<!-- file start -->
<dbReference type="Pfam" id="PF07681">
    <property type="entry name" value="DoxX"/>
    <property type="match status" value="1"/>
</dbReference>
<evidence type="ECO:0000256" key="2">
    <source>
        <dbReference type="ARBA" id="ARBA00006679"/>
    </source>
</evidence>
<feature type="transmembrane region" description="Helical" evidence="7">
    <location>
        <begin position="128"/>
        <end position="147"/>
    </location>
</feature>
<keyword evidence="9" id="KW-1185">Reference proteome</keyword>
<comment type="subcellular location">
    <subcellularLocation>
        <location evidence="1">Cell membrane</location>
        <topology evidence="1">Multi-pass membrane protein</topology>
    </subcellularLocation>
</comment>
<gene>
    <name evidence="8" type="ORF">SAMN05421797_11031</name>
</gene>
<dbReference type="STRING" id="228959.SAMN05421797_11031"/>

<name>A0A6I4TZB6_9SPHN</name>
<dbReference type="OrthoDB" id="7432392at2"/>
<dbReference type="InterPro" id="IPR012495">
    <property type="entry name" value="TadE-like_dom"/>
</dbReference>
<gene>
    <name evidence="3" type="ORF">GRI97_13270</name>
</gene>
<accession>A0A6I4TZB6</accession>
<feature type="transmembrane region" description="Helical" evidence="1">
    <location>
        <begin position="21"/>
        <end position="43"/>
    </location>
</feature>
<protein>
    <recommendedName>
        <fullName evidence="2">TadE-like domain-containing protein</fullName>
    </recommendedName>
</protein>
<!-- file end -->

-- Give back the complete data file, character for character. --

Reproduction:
<dbReference type="Pfam" id="PF07681">
    <property type="entry name" value="DoxX"/>
    <property type="match status" value="1"/>
</dbReference>
<evidence type="ECO:0000256" key="2">
    <source>
        <dbReference type="ARBA" id="ARBA00006679"/>
    </source>
</evidence>
<feature type="transmembrane region" description="Helical" evidence="7">
    <location>
        <begin position="128"/>
        <end position="147"/>
    </location>
</feature>
<keyword evidence="9" id="KW-1185">Reference proteome</keyword>
<comment type="subcellular location">
    <subcellularLocation>
        <location evidence="1">Cell membrane</location>
        <topology evidence="1">Multi-pass membrane protein</topology>
    </subcellularLocation>
</comment>
<gene>
    <name evidence="8" type="ORF">SAMN05421797_11031</name>
</gene>
<dbReference type="STRING" id="228959.SAMN05421797_11031"/>

<name>A0A6I4TZB6_9SPHN</name>
<dbReference type="OrthoDB" id="7432392at2"/>
<dbReference type="InterPro" id="IPR012495">
    <property type="entry name" value="TadE-like_dom"/>
</dbReference>
<gene>
    <name evidence="3" type="ORF">GRI97_13270</name>
</gene>
<accession>A0A6I4TZB6</accession>
<feature type="transmembrane region" description="Helical" evidence="1">
    <location>
        <begin position="21"/>
        <end position="43"/>
    </location>
</feature>
<protein>
    <recommendedName>
        <fullName evidence="2">TadE-like domain-containing protein</fullName>
    </recommendedName>
</protein>